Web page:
as slaves within any State, or designated part of a State,
the people whereof shall then be in rebellion against the
United States, shall be then, thenceforward, and forever
free ; and the executive government of the United States,



a. e, I, 6, u, y, long: a, e, 6, same, less prolonged; a, e, I, 6, u, y, short; a, e, i, 9, obscure; far, fill, fat; met; not; good; moon-



LINCOLN



1555



LINCOLN



including the military and naval authority thereof, will
recognize and maintain the freedom of such persons,
and will do no act or acts to repress such persons, 01
any of them, in any efforts they may make for theii
actual freedom."

After the battle of Chancellorsville the tide of success
seemed to turn in favour of the Union cause. This is
not the place to go into any detailed account of the
movements of the different armies. It may suffice briefly
to notice a few of the principal battles which constituted,
so to speak, turning-points in the history of the war, and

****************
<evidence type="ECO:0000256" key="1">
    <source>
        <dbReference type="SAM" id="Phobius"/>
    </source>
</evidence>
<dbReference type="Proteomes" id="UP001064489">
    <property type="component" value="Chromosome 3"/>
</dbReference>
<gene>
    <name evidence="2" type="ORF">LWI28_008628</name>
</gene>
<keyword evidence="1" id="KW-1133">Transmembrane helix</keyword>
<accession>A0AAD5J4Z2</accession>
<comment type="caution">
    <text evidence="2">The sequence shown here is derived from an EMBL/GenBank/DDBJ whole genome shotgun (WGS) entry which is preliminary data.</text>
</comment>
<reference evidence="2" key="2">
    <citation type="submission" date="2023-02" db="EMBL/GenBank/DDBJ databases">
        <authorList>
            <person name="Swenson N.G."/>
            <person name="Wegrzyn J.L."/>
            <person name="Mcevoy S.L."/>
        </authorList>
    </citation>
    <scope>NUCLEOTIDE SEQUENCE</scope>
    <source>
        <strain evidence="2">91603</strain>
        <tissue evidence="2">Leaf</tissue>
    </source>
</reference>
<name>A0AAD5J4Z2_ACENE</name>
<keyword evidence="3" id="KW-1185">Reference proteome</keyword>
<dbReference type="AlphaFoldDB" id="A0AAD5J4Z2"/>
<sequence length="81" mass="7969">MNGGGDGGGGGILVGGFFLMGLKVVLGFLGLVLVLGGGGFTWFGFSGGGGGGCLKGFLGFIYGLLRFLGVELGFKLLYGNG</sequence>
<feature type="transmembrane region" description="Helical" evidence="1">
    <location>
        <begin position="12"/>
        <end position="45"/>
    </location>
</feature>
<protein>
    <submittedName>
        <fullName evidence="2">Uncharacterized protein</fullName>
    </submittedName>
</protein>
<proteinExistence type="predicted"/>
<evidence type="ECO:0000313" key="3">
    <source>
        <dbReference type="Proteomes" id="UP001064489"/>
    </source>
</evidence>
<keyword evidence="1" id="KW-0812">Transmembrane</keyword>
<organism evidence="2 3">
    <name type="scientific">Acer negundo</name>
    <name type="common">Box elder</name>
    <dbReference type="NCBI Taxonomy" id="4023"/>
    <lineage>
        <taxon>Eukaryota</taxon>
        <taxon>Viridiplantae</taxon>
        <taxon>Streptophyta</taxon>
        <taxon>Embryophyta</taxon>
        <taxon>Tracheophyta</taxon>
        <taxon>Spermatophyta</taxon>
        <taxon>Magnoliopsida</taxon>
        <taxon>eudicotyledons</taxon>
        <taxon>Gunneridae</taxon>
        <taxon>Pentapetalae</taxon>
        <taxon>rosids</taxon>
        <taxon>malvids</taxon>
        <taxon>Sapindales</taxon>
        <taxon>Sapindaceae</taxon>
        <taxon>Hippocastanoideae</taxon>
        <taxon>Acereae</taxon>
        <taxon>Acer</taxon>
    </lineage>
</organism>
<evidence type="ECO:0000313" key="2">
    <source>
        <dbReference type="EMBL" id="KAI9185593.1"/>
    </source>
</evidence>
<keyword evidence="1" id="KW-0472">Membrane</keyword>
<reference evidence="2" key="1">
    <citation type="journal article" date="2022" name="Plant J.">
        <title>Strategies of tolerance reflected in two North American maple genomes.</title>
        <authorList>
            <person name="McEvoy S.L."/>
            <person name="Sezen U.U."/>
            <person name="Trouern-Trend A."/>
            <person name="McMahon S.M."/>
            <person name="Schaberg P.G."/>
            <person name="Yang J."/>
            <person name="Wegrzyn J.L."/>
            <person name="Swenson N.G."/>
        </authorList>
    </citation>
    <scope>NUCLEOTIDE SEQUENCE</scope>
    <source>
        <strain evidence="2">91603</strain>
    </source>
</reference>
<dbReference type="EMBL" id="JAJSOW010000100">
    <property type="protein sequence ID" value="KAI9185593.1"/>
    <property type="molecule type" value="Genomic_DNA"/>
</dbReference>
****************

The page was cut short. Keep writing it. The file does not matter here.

which had an immediate and important influence in
bringing it to a close.

On the 3d of July, 1863, the army of the Potomac,
under General Meade, defeated the rebel forces, com-
manded by General Lee, in a great battle (which had
lasted three days) near Gettysburg, in Pennsylvania.
On the 4th of the same month, General Grant cap-
tured Vicksburg, after a long and most obstinate defence
on the part of the garrison, and in spite of the strenuous
efforts of the Confederate general Joseph E. Johnston to
raise the siege. The number of Confederate troops
paroled at Vicksburg was about 27,000, of whom only
15,000 were fit for duty. "This," says Mr. Greeley,
" was the heaviest single blow ever given to the muscu-
lar resources of the rebellion ; and no other campaign
in the war equals in brilliancy of conception and general
success in execution that which resulted in the capitula-
tion of Vicksburg." As Commander Farragut, suj ported
by a land-army under General Butler, had already (April,
1862) taken possession of New Orleans, the conquest
of Vicksburg gave to the Unionists the command of the
Mississippi throughout its entire length.

The courage, skill, and, above all, the unconquerable
energy displayed by General Grant in the siege and